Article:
'Veep' Boss Weighs In on an "Unhinged" Selina and Latest Election Twist

Showrunner David Mandel breaks down Sunday's episode, which set the wheels in motion for a Jonah Ryan campaign for Congress.
Lacey Terrell/HBO

[Warning: This story contains spoilers from Sunday's episode of Veep, "Thanksgiving."]

It's Thanksgiving on Veep.

Sunday's episode opens only two weeks after Selina Meyer (Julia Louis-Dreyfus) buried her mother and discovered that her estate had been left to her daughter Catherine (Sarah Sutherland). Despite a plea from Catherine to join the family at her home for the first Thanksgiving without Meemaw, Selina only snidely agrees "there's a lot to be thankful for" since the death and opts to spend the holiday working in the White House.

"This is very characteristic of Selina," showrunner and executive producer David Mandel tells The Hollywood Reporter about the seemingly cold choice. "But it's also circumstances. I don’t think she even realizes that not spending Thanksgiving [with Catherine] is that big of a deal. I don’t think it even occurred to her."

With the loss of both the Nevada recount and the popular vote in her rearview mirror, Selina is now looking ahead to the Congressional vote. Something that hasn’t happened "in like 100 years in politics," Mandel says. The House of Representatives will choose the President and pick between her and Senator Bill O'Brien (Brad Leland).

In addition to focusing on the vote, Selina decides to freshen up by getting an eyelift — a procedure that leaves her looking like "a black-eyed pea."

"When you’re confronted with your own mother’s mortality, I do think you worry about age and aging and things of that nature," Mandel says. "There’s a vanity issue and also a sense of: I want to come out of this looking sort of healthy and refreshed as a way of standing different to O’Brien, who is perhaps seen as older and out of shape. All of these things are probably running through her head, but if you were to ask her, the reason would be election-based, and never vanity or age-based."

The choices she makes are all signs that after the death of her mother — which saw Selina experiencing a near-emotional breakdown and longtime Veep fans witnessing a possible breakthrough in the last episode — Selina is grieving in a very-Selina way.

"You’ll start to see her becoming a little more unhinged," says Mandel. "It’s a process. We’re at the halfway mark and she’s gone through a lot, she’s had some small victories and some big losses, and she’s had some big personal losses. We’re coming around the turn and we’re now realizing we are focused on Congress."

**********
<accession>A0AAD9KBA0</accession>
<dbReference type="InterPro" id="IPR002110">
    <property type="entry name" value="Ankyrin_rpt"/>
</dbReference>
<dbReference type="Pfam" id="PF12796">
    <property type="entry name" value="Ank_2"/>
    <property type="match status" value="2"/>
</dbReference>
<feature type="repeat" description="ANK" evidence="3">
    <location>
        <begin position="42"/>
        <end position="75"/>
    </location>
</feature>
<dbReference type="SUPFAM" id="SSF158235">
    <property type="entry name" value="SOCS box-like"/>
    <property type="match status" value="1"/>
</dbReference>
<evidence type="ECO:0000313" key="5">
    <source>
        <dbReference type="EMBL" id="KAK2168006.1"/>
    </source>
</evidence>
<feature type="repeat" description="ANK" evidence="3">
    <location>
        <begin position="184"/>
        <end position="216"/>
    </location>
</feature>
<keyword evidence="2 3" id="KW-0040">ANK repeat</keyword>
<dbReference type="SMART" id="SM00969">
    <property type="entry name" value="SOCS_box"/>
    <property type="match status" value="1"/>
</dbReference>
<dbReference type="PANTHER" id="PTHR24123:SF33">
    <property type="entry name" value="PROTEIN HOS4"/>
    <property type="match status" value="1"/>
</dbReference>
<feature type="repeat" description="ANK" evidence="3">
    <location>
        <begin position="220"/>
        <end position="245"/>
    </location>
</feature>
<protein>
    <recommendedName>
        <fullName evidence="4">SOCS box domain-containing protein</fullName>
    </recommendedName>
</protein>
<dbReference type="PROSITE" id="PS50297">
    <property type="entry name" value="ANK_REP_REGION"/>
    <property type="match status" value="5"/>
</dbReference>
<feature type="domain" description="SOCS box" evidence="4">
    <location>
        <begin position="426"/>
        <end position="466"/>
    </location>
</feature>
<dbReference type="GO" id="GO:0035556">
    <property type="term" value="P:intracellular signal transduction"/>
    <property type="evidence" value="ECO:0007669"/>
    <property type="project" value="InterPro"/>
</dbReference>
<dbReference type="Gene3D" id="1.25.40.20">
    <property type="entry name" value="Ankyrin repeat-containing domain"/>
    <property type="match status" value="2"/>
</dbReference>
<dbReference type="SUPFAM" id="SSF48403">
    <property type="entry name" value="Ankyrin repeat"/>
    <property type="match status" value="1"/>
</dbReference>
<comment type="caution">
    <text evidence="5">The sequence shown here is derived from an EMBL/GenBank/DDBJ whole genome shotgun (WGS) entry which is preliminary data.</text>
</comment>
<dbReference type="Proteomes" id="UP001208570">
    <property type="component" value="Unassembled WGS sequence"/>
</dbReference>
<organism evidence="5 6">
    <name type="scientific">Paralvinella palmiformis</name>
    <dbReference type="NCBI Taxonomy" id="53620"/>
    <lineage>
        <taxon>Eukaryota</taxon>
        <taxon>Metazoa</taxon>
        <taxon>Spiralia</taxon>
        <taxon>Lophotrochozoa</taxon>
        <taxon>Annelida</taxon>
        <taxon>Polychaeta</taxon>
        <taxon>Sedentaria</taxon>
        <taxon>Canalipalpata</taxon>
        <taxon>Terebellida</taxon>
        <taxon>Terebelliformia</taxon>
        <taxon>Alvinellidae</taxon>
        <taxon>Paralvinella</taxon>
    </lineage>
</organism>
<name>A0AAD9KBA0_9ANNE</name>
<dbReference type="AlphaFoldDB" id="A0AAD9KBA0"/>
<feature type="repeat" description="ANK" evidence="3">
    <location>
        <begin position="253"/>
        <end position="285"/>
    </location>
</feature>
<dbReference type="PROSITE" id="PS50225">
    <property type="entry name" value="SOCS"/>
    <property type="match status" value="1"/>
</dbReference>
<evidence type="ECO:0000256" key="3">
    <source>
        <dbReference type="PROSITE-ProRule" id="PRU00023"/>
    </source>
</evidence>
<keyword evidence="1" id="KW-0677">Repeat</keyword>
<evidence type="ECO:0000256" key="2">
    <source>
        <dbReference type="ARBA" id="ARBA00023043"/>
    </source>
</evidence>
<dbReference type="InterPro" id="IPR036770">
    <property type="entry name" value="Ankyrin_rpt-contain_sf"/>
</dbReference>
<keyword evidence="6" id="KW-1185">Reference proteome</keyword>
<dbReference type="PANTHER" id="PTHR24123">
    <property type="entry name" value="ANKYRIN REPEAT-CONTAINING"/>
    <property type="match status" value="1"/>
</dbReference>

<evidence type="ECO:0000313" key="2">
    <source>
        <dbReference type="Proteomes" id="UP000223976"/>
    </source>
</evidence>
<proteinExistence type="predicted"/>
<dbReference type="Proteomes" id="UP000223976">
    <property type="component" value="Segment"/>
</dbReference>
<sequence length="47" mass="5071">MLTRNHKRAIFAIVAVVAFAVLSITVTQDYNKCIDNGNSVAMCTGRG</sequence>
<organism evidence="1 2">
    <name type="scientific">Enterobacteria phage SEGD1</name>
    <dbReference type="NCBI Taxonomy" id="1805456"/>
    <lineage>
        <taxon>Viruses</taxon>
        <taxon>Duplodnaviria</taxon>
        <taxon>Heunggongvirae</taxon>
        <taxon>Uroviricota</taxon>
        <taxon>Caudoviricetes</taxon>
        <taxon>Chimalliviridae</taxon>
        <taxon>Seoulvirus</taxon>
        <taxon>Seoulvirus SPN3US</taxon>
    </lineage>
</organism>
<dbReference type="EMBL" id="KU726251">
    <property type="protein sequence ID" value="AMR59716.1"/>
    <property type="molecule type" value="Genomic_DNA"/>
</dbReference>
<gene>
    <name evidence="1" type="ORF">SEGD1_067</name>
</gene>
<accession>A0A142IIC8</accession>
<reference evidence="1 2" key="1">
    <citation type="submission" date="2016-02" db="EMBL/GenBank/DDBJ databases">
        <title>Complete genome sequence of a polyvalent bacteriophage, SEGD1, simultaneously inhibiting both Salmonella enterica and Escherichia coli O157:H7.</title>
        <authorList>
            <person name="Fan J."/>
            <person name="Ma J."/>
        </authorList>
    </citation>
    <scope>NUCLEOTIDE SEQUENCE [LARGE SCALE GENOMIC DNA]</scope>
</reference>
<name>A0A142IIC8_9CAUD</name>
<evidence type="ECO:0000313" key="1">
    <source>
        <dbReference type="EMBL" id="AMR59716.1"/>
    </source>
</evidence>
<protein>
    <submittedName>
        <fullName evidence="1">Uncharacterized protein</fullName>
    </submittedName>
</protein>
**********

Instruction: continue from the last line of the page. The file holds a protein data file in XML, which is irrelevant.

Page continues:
And there's a surprising key player around the corner: Jonah Ryan (Timothy Simons).

Thanks to the influence of his uncle Jeff Kane, played by Veep newcomer Peter MacNicol, Jonah has been tapped to run for the seat left vacant by the late New Hampshire Congressman who met an early demise amid "Turkeypocalypse" and the salmonella outbreak.

"Seeing the shortish Peter MacNicol screaming and bullying Jonah (played by Timothy Simons, above), we were biting our hands not to make noise," says Mandel about the Uncle Jeff character who fans will see more of in coming episodes. (Photo: Lacey Terell/HBO)

Since he will be running against the Congressman's widow for a position that will eventually get to place a vote on either Selina or O'Brien for president, a "spectacular dumbass" was needed.

"No one wants to run against a widow," Mandel explains. "It’s going to get ugly. You’ll have to attack the widow and you’re going to get a really bad reputation. So someone like [Uncle Jeff's nephew] Ezra, who Uncle Jeff is hoping will run for president one day, wouldn’t want to be stained with a bad reputation like that. Uncle Jeff needs an idiot he can control, that’s willing to get bloody and really attack the widow, ruin his own reputation, hopefully still win and vote for Selina, but when it’s all over in two years, step aside for Ezra when he’s back from Afghanistan, because Ezra’s a war hero. So that’s their plan."

But when Uncle Jeff relays this to puppet Jonah, the lackey still views this as his big chance.

"The one thing you can say about Jonah and the way Tim plays him: he does not lack confidence in his ability to get in somewhere and burrow in like a tick," Mandel says about the plotline, which will play out over the rest of the season. "As he puts it, he’s like a MRSA infection — he’s not goin’ anywhere. Like a lot of these guys you meet in D.C., he’s got an 80-part plan, he’s already writing his autobiography and this is just one of the many steps in his rise to power."

As for Selina's worried response when she hears that Jonah is the pick to run, Mandel says that in typical Veep fashion, nothing is ever simple: "In a tied election with the country split down the middle, this could be the vote. You can hate Jonah, but he could be the vote. This is the most important thing in the world."

The Thanksgiving episode also provided a few key updates about the rest of Selina's staff, revealing that the mysterious Sue (Sufe Bradshaw) is married and that press chief Mike McLintock (Matt Walsh) and wife (Kathy Najimy) are moving ahead with their surrogate in hopes of having a baby.

But it's Dan Egan (Reid Scott) who shed light on a possible looming threat when he questioned Tom James' (Hugh Laurie) intentions. "Is Dan crazy or is Tom up to something? That’s a question for another episode," Mandel says. "Let us not forget, as Selina said in episode two, 'Tom’s one of the smartest guys in Washington, he’s a lot smarter than you dummies.'" 

Veep airs Sundays at 10:30 p.m. on HBO.